In this case, the parties created terms through a series of letters, with the final letters from both parties signifying that they had come to an agreement on those terms. Consequently, we look to the terms delineated in the series of letters in order to ascertain the parties' intent. Gordon v. Curtis Bros. et al., 119 Or. 55, 62, 248 P. 158 (1926) (“In such condition as this[,] where there is a series of acts, each one independent, the contract in its nature, is tentative until the final assent is given. That assent, when it is given, vivifies the entire transaction.”). Husband argues that the letters establish that the parties agreed to value the properties as of January 2005. He points to the first two letters to support his contention-his letter offering terms for the division of the properties, including that the value be “determined as of January 2005,” and wife's responding letter that the “house equity paragraph is ok.” Wife counters that, regardless of husband's offered terms, her response was not an acceptance of husband's offer, but a continuation of bargaining, and, therefore, the January 2005 valuation date never became a term of the agreement. Wife's contention is simply not supported by the text of the letters. As husband notes, the first letter unambiguously stated that the value of the real property was to be “determined as of January 2005.” Wife's letter in response was just as unambiguous, in that the letter stated that the “equity paragraph is ok[.]” Her one exception to that paragraph did not pertain to the valuation date. Consequently, the text of those two letters indicates that the parties agreed to January 2005 as the valuation date.
Wife argues, and the trial court concluded, that husband's later letter indicated that the parties had not agreed to the valuation date, because the letter said that “[t]he equity will be determined by agreement (or appraisal or other agreed method if no agreement on value)[.]” But that argument fails to take into account what had already been agreed upon, and what had yet to be agreed upon. The first two letters showed agreement by both parties on the January 2005 date. Husband's second letter, in fact, explained that he would not “reiterate those items contained in my [previous] letter, which you've agreed to.” In other words, the January 2005 valuation date remained a term of the contract. The real property issue on which the parties had not reached agreement in the first two letters was the value of the properties as of January 2005. Husband's second letter addressed that issue by stating that the equity would be determined by agreement or appraisal or other agreed method. Standing by itself, that statement could reasonably be interpreted as pertaining to the entire question of property valuation-both the date and means by which to value the property. However, the statement must be read in context with the rest of the terms on which the parties had already agreed. See ORS 42.230 (where there are several provisions or particulars in a contract, the court is to construe the contract, if possible, “to be adopted as will give effect to all”). In other words, unless husband's second letter in some way disavowed the date-of-valuation term on which the parties had already agreed, the new offered term must be read in conjunction with the agreed term. When read in conjunction with the agreed term, the only reasonable interpretation of husband's offer in the second letter is that it pertained to the means of valuing the property, whether by appraisal, other agreed method, or by agreement itself.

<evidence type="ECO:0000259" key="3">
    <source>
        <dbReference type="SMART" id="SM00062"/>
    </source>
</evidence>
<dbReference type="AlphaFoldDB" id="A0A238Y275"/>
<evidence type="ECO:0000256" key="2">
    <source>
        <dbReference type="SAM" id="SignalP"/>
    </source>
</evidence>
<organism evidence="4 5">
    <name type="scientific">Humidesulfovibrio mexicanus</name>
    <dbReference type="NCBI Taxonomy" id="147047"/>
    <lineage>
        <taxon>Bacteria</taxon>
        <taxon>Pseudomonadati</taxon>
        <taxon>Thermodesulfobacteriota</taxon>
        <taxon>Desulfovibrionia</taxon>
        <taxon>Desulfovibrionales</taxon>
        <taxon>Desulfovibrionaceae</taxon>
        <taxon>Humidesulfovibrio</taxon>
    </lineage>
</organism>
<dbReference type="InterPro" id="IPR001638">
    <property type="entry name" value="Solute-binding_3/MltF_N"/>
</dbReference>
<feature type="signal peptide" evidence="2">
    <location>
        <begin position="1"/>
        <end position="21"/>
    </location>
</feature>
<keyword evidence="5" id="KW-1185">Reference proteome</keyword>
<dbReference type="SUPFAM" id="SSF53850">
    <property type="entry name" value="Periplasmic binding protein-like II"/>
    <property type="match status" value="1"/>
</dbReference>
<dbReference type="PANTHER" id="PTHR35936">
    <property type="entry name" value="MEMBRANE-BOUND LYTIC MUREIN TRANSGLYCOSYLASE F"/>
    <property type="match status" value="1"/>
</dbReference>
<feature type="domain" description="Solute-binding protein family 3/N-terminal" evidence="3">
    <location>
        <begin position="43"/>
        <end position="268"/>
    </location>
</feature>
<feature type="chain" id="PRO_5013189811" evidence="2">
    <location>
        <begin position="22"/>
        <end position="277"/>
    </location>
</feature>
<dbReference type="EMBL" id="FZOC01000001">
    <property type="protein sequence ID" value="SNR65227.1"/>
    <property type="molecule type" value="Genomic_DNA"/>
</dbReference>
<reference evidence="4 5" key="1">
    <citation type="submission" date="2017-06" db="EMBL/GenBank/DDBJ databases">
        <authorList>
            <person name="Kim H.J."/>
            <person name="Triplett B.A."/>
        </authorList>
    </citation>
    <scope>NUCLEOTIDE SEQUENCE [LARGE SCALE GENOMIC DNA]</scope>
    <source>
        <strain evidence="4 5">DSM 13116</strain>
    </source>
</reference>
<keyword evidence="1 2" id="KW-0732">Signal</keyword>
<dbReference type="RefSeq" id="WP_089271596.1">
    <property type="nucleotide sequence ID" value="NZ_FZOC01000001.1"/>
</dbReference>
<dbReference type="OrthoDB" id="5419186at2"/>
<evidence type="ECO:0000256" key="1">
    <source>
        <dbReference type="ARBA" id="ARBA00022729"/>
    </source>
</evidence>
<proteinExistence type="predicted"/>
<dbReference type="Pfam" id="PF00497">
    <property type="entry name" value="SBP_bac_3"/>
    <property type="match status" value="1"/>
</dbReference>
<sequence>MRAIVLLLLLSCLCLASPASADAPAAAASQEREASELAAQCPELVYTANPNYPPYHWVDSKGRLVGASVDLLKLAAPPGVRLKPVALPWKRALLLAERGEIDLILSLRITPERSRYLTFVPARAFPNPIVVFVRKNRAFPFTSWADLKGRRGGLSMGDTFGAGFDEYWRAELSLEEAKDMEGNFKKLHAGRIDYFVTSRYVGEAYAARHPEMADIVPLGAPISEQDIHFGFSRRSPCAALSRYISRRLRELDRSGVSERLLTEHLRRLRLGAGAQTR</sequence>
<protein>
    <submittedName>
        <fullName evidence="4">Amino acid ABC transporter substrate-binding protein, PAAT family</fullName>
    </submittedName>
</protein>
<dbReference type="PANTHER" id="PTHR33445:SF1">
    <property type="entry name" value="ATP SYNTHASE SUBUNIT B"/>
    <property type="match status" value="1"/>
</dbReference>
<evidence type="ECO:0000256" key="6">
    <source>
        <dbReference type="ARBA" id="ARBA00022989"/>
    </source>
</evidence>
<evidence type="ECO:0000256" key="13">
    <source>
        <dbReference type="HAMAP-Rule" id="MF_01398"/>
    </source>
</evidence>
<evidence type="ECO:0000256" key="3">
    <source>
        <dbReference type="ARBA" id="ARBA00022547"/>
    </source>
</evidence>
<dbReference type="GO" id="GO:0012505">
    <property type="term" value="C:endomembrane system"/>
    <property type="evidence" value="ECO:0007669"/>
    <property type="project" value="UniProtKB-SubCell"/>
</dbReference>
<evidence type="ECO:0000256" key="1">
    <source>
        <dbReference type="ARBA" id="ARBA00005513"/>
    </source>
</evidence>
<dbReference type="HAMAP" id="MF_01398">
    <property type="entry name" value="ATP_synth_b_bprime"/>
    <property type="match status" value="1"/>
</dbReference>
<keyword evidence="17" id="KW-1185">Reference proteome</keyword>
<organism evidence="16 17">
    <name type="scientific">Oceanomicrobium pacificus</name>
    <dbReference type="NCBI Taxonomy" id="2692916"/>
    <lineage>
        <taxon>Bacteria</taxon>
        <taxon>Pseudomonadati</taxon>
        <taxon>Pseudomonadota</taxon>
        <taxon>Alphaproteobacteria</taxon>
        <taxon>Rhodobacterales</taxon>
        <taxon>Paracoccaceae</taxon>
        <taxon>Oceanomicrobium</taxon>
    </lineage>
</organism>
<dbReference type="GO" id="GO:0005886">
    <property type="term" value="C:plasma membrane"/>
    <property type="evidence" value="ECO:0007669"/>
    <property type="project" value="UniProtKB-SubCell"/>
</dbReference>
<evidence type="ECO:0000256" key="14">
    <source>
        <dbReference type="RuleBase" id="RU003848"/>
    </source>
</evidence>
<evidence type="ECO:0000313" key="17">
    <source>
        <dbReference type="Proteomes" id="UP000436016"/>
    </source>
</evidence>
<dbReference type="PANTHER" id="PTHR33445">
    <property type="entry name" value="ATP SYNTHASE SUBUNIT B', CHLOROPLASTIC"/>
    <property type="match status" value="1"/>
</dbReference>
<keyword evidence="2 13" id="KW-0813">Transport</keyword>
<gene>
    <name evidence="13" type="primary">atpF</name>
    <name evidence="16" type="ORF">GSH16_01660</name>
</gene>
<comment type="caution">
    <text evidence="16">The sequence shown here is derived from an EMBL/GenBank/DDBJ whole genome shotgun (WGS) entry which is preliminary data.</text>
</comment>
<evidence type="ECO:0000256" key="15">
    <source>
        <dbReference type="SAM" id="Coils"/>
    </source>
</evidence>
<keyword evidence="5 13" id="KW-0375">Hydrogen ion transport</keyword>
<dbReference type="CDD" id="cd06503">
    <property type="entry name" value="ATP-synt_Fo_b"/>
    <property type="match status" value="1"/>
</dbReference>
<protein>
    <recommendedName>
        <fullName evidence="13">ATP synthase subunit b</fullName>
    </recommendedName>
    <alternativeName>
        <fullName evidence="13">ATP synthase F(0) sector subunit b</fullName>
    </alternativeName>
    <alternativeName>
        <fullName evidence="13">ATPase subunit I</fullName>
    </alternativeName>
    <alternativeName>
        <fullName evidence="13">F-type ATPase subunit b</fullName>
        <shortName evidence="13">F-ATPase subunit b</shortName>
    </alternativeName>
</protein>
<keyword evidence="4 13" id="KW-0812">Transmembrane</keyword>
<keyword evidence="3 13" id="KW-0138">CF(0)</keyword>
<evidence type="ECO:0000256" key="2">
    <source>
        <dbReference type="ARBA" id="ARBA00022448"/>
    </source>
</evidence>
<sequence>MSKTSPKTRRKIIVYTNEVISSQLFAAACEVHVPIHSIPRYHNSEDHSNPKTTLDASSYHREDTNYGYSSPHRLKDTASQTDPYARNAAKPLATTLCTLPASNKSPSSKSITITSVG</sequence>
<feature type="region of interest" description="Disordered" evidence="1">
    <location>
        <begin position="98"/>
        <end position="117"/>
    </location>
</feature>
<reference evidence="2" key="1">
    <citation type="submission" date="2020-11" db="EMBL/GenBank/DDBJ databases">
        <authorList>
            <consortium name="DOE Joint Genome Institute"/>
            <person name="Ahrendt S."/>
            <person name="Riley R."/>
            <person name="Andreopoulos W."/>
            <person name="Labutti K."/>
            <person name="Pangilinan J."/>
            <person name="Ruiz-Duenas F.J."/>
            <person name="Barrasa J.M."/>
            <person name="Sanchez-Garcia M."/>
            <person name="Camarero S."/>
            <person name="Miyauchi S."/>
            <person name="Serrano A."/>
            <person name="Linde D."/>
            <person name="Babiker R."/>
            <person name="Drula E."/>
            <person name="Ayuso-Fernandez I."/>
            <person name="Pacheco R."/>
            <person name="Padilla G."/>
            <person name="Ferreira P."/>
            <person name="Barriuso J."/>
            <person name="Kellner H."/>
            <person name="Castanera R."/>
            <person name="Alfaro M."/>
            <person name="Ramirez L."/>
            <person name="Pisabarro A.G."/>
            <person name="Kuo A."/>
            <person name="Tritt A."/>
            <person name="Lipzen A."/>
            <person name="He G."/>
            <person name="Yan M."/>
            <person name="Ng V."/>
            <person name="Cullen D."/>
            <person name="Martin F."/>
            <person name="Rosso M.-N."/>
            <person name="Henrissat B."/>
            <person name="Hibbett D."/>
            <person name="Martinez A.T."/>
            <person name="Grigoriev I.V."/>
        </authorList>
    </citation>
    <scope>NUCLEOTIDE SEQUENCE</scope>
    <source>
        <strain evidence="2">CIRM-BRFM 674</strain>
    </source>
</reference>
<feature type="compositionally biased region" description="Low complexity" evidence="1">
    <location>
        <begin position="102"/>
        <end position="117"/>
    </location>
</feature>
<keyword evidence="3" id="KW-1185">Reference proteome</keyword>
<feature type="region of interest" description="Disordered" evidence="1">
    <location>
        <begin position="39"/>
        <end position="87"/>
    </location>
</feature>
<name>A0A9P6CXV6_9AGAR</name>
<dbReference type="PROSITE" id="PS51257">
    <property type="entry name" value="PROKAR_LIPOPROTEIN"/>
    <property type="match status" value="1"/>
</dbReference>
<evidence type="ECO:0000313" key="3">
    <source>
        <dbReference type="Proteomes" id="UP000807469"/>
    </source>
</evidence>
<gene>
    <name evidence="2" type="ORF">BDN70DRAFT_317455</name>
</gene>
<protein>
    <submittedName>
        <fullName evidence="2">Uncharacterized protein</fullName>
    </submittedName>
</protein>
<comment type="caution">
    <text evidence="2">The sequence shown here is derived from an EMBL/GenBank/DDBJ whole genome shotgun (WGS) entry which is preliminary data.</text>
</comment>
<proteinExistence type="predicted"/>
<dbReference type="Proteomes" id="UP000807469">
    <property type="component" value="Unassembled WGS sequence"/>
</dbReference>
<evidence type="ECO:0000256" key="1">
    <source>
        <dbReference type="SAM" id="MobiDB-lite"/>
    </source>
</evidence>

Wife nevertheless argues that husband's attorney's statement at the September 30 hearing-that the trial court “would reserve jurisdiction to appoint an appraiser to determine the equity as of the appropriate date”-establishes that the parties actually agreed to let the trial court determine the valuation date. Wife argues, therefore, that the trial court did not err when it established September 30, 2005, as the valuation date. We disagree with wife's and the trial court's interpretation of the attorney's statement. Husband's attorney stated that the court would “reserve jurisdiction to appoint an appraiser.” The appraiser then, was “to determine the equity as of the appropriate date.” According to the attorney's statement, to which wife did not object, the trial court's authority was limited to selecting an appraiser. Although the attorney's use of the words “appropriate date” may have generated some confusion at the hearing as to whether the parties had agreed on a valuation date, the trial court's authority, as agreed upon by the parties in their settlement agreement, remained limited to the appointment of an appraiser.
We therefore conclude that, as to the two parcels of real property included in the parties' settlement agreement, the parties agreed that they would be valued as of January 2005. The trial court erred when it changed the valuation date to September 30, 2005. Based on our conclusion, we need not discuss husband's other assignment of error.
Remanded with instructions to enter modified judgment establishing January 2005 as the valuation date for the real properties.